On July 30, 2001 the North Branch school district board voted 4-3 to adopt an environmental science textbook which had been opposed by two board members because it doesn't mention creationism as an explanation of life and it doesn't refer to evolution as only a "theory". Review and debate about evolution began in June when the board's decision on possible texts was delayed because of objections to evolution. If the board hadn't chosen a book at their last meeting, the school year would have begun without an approved text.
On August 2 the Board of Education voted unanimously to retain the original language in Hawaii's science standards related to evolution. The Board had received several hundred messages on the subject, and heard from dozens of speakers supporting evolution education at the meeting.
On July 12, 2001 the Pennsylvania Board of Education gave final approval to revised science standards. Some language in preliminary versions of the standards had raised questions about their treatment of evolution. Science educators and other Pennsylvania citizens expressed concern that the proposed standards might open the way to teaching creationism in science classes because of ambiguous or unclear wording. However, the final standards do not contain these potential problems. The standards now must be approved by the legislature.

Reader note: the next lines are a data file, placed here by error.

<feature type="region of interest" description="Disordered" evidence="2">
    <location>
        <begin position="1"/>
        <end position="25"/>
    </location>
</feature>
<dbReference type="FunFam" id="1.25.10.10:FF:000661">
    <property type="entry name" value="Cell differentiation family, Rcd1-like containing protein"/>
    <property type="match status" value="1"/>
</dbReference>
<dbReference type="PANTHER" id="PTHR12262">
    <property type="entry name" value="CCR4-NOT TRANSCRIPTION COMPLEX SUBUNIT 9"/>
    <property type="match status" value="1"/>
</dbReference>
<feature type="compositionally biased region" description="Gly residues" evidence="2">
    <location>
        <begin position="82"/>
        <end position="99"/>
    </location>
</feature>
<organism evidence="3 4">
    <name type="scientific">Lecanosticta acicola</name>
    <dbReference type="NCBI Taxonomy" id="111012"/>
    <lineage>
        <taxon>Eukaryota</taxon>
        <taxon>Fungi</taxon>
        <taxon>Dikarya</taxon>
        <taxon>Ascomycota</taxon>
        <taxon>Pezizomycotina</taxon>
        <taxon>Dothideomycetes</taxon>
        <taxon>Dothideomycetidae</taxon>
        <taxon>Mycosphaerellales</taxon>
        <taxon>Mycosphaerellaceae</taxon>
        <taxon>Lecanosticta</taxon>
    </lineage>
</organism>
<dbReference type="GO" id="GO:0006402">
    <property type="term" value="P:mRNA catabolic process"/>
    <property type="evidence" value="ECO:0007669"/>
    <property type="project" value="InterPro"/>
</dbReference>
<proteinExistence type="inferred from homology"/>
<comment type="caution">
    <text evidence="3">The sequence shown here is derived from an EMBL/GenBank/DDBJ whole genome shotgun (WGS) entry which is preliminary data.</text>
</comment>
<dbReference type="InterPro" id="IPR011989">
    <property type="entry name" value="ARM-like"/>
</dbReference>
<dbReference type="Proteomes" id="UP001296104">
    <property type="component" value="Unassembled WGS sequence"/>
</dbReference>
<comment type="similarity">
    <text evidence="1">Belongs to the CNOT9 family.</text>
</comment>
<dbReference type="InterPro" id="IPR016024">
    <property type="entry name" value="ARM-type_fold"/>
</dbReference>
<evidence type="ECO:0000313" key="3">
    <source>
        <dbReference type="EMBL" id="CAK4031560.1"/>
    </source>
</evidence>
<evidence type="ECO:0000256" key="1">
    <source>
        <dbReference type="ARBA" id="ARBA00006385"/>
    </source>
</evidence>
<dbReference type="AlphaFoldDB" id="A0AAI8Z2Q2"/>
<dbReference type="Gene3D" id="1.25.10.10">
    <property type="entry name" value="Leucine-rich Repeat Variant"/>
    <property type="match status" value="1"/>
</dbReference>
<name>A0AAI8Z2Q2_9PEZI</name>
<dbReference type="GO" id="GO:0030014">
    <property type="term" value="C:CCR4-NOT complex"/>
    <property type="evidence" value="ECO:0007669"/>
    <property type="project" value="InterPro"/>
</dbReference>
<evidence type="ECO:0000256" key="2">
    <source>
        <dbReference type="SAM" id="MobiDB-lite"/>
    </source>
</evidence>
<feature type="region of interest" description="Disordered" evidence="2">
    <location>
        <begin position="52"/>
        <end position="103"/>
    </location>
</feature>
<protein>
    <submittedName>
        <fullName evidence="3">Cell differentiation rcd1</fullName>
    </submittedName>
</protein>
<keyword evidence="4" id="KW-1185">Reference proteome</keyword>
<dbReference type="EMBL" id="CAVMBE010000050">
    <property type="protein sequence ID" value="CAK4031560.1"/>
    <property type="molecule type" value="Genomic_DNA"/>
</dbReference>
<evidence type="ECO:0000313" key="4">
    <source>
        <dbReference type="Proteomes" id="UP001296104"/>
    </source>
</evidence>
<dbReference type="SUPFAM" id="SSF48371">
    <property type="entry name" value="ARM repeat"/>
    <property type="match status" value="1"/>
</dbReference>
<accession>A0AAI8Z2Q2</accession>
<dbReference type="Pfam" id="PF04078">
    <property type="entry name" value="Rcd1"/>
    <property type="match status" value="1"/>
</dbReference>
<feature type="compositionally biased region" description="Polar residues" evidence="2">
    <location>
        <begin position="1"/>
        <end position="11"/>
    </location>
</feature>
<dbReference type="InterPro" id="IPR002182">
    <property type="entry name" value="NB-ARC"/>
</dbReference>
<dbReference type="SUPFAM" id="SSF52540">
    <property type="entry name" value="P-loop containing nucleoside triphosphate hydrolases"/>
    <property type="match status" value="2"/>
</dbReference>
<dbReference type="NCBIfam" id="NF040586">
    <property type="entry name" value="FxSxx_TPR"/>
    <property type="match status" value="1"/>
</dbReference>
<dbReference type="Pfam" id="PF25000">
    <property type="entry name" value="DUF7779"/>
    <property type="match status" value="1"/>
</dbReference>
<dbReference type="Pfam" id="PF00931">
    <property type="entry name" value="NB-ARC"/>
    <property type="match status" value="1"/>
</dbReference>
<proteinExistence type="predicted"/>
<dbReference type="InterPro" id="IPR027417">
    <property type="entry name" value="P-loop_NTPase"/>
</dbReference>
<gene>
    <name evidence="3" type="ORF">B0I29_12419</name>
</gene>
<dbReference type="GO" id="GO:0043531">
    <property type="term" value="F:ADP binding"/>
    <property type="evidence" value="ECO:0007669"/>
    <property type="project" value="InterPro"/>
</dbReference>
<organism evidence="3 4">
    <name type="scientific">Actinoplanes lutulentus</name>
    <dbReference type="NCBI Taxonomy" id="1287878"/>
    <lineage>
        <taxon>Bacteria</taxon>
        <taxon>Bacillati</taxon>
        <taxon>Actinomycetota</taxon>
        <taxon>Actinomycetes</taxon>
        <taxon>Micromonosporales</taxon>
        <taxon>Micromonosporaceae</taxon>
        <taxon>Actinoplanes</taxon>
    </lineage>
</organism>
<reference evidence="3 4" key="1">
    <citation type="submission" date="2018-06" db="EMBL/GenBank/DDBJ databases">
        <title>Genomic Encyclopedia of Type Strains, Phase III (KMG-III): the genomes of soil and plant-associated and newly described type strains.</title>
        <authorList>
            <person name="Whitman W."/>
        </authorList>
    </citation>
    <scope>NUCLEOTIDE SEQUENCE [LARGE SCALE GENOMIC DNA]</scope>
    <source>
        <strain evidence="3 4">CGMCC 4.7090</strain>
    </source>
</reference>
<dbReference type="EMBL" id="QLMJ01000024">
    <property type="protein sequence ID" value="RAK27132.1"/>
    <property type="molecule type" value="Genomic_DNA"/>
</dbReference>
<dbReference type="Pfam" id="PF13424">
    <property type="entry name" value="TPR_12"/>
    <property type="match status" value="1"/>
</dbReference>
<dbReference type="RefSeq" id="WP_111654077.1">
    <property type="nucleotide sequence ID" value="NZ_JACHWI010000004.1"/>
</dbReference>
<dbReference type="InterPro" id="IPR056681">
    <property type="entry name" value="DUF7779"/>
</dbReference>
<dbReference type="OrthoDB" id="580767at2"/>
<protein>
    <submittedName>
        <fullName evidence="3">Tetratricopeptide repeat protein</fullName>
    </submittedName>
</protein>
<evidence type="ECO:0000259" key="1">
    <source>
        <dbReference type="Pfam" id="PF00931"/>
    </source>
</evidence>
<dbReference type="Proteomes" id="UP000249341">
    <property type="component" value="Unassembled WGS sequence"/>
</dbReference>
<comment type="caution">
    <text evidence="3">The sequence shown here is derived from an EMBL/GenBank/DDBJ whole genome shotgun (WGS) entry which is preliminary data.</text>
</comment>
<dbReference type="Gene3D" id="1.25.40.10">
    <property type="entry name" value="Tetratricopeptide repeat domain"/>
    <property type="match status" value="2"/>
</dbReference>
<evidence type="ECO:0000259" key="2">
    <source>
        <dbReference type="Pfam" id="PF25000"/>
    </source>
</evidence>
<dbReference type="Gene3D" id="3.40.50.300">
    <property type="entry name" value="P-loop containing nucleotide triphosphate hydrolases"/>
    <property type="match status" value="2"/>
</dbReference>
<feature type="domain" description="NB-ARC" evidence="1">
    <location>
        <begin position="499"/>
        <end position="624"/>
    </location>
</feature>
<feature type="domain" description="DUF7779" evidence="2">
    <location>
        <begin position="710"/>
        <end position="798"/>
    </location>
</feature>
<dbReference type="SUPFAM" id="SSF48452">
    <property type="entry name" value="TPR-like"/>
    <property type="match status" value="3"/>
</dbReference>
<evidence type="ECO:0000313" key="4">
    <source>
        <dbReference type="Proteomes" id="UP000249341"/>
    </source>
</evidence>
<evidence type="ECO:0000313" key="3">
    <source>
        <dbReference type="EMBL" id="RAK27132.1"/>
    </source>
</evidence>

In early August, 2001 a committee of eight teachers and a high school principal in Chetek, Wisconsin decided that "biology lessons would be limited to the theory of evolution". The committee met this summer "to discuss teaching creationism and review the curriculum in the science class." The district superintendent formed the committee in response to a petition filed by parents in May asking that creationism and evolution both be taught in science courses.
House Bill 1323 was introduced in the General Assembly in January and referred to the Education Committee. The text of the bill reads: "Sec. 18. The governing body of a school corporation may require the teaching of various theories concerning the origin of life, including creation science, within the school corporation." HB 1323 was not heard in committee before the General Assembly adjourned for the year. It is now listed on their website as "no longer under consideration".